The patient who had AMI during dialysis was also transferred to the CCU for CRRT for 48 h after primary PCI (Figure 2) and then shifted to maintenance hemodialysis again.


Figure 2: Angiogram demonstrating stents were deployed in a 47 years old male patient with AMI accompanying ESRD. A. Showed LCX artery was occluded (indicate by arrow); B. There was severe stenosis in distal segment of LAD; C. It also showed RCA was nearly occluded in the proximal segment (indicate by arrow); D. Two stents were implanted in LCX and blood flow restored; E. The patient was hypotension and was in the early stage of cardiogenic shock, so one stent was implanted in RCA simultaneously; F. Angiography was performed again after two weeks. It demonstrated LCX was patent and there was severe stenosis in distal segment of LAD (indicate by arrow); G. A stent was implanted in the severe stenosis site of LAD (indicate by arrow).

The patient in whom no-flow phenomenon occurred during PCI was transferred to the CCU for CRRT for five days; on the fifth day after PCI, the IABP catheter was pulled out, and the patient was shifted to hemodialysis on the sixth day.

Number and management of patients with no or alleviated symptoms during follow-up after PCI

Angina pectoris improved to different degrees in nine patients who were free of angina and three patients in whom the degree of angina decreased by 1-2 scales (Canadian Cardiovascular Society (CCS)) and who were sensitive to anti-ischemic drugs during follow-up. For these 12 patients, no further interventional therapeutics were performed. The symptoms disappeared immediately after primary PCI in the patient with AMI; PCI was performed again for a severe lesion in the Left Anterior Descending (LAD) two weeks after, and no angina occurred during follow-up.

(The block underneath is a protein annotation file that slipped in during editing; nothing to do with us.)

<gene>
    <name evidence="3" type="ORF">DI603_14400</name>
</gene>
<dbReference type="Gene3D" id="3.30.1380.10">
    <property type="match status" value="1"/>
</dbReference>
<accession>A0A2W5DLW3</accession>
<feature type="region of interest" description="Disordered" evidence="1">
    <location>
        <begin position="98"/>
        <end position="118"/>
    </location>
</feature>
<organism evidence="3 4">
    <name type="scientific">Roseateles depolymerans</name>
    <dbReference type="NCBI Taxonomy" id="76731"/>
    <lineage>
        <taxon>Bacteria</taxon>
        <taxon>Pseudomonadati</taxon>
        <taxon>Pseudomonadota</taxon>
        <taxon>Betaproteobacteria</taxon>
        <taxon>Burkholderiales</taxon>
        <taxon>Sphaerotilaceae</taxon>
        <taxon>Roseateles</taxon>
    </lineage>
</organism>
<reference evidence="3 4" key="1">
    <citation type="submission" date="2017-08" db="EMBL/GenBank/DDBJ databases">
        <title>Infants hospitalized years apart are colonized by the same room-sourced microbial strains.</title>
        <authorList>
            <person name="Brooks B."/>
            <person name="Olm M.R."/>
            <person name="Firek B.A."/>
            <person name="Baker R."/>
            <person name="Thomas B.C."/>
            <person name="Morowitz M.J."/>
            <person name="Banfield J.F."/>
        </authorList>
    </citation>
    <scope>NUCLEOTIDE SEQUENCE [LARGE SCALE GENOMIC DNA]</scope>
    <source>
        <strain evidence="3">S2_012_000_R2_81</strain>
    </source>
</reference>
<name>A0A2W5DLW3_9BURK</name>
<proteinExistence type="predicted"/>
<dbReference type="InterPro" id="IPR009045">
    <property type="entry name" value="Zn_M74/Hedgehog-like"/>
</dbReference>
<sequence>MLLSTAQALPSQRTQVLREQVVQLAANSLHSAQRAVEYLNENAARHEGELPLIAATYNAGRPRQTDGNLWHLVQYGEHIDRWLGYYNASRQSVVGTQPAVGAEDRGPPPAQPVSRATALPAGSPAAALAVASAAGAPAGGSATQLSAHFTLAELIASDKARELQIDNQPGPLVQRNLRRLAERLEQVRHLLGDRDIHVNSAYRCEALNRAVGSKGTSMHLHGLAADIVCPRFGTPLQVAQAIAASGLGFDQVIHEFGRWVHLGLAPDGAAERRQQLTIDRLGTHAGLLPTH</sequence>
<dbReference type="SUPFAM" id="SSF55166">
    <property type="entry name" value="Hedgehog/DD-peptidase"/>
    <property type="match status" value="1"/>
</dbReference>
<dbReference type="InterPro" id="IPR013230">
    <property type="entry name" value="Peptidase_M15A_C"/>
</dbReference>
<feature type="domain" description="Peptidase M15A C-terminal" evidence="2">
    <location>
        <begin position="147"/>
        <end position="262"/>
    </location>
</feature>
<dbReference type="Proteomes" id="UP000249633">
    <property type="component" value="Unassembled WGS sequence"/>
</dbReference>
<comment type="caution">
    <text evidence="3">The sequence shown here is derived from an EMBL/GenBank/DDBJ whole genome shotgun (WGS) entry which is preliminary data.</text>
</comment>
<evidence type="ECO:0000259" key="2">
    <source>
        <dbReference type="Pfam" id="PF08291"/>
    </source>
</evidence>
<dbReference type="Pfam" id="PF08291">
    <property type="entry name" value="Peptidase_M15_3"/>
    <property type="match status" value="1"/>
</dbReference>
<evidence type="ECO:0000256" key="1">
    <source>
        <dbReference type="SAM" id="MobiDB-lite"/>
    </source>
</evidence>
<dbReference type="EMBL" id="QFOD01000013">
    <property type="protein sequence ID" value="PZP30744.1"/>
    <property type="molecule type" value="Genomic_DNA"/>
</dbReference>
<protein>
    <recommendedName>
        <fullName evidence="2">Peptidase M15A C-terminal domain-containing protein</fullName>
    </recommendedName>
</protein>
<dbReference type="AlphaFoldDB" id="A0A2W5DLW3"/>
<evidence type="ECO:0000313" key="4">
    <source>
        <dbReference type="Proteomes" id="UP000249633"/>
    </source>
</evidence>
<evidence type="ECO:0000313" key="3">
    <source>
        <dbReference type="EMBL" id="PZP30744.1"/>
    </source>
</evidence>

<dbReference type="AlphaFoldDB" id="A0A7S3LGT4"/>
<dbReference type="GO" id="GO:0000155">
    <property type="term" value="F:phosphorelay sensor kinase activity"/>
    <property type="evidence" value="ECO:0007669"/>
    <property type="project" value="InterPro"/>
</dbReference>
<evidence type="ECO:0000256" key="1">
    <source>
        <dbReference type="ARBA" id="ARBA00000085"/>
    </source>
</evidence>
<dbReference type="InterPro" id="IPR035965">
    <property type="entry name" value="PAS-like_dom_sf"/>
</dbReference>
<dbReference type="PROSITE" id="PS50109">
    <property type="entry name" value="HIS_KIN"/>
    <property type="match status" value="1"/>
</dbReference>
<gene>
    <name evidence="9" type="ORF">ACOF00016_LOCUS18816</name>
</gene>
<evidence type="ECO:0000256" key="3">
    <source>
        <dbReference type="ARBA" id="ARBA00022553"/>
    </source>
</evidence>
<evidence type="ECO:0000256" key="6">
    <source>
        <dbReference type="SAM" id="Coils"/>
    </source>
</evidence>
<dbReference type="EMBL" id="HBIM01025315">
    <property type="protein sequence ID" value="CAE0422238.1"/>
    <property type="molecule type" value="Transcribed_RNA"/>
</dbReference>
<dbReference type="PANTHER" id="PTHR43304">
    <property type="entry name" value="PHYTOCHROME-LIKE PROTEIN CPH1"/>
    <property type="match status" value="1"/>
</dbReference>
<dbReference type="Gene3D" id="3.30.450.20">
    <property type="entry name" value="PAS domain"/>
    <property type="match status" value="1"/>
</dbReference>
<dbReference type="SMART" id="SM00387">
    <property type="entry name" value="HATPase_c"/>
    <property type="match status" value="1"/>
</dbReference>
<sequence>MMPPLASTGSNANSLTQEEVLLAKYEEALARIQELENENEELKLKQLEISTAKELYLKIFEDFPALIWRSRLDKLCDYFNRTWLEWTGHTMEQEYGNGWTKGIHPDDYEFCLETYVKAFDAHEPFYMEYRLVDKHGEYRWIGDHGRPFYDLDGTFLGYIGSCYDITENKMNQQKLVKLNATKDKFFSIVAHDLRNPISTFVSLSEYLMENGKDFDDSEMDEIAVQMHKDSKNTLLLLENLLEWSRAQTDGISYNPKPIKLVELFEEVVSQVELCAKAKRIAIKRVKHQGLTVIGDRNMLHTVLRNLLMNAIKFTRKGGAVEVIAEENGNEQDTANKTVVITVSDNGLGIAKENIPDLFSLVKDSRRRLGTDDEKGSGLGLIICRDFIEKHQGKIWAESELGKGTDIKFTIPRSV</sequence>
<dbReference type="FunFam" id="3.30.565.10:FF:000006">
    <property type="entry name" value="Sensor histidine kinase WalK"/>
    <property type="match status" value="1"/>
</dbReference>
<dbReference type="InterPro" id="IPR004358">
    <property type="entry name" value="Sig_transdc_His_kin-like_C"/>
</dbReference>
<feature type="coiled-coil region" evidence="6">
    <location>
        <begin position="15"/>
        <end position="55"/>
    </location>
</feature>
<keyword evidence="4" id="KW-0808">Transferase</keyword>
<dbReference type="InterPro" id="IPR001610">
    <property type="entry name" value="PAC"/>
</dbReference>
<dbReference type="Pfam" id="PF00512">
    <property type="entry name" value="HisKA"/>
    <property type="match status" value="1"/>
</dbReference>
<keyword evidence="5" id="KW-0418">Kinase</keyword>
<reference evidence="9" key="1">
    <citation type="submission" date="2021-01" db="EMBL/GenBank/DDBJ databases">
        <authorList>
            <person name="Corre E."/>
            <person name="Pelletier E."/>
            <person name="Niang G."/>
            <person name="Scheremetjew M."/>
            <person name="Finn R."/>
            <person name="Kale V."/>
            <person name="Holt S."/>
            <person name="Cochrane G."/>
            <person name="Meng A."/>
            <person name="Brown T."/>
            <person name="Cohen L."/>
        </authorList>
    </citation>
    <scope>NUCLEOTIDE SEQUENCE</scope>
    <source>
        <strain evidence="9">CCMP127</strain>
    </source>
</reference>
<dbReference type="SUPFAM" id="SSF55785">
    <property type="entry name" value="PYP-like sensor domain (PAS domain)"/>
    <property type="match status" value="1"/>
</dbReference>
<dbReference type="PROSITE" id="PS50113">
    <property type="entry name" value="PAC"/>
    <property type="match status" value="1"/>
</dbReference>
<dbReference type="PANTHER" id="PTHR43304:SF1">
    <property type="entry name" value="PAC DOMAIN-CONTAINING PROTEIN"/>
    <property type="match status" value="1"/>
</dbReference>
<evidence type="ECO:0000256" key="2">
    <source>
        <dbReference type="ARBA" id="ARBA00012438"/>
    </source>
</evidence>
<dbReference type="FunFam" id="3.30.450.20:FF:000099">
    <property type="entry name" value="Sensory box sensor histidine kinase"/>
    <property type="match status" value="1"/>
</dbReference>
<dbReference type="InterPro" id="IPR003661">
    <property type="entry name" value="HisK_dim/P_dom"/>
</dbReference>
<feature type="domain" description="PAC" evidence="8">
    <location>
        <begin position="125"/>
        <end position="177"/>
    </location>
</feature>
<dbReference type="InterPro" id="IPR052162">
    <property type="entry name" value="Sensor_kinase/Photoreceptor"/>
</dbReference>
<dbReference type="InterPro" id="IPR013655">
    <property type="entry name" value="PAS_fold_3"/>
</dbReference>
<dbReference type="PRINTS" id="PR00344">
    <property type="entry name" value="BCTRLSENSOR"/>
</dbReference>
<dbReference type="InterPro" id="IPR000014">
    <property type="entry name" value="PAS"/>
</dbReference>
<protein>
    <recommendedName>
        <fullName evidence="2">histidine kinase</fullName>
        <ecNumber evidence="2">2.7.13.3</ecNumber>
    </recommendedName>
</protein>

Number, causes, and management of PCI performed more than once

There were five patients in whom PCI had to be performed for the second time because of exacerbation of angina after the first PCI, although the degree of angina also decreased by 1-2 scales after the first PCI in a period of 5-18 months. A target lesion located on the in-stent restenosis site was tackled in three patients, and a target lesion located on the other vessels was also tackled in three patients (including the patient with AMI whose lesion in the LAD was also severe).

PCI was performed four times in one patient within six years (including twice when the procedure was completed before the date of this study) with a total of 13 implanted stents. The three prior procedures of stent implantation were performed in different coronary arteries, while the fourth procedure was performed in the right coronary artery where the in-stent restenosis occurred. The patient was transferred to the CCU for CRRT after PCI, and the patient’s condition was relatively stable. However, on the fifth day after PCI, the patient died suddenly of acute heart failure and malignant arrhythmia.

Thus, a total of four cases with in-stent restenosis were documented during follow-up, accounting for 22.2% of all cases (Table 3).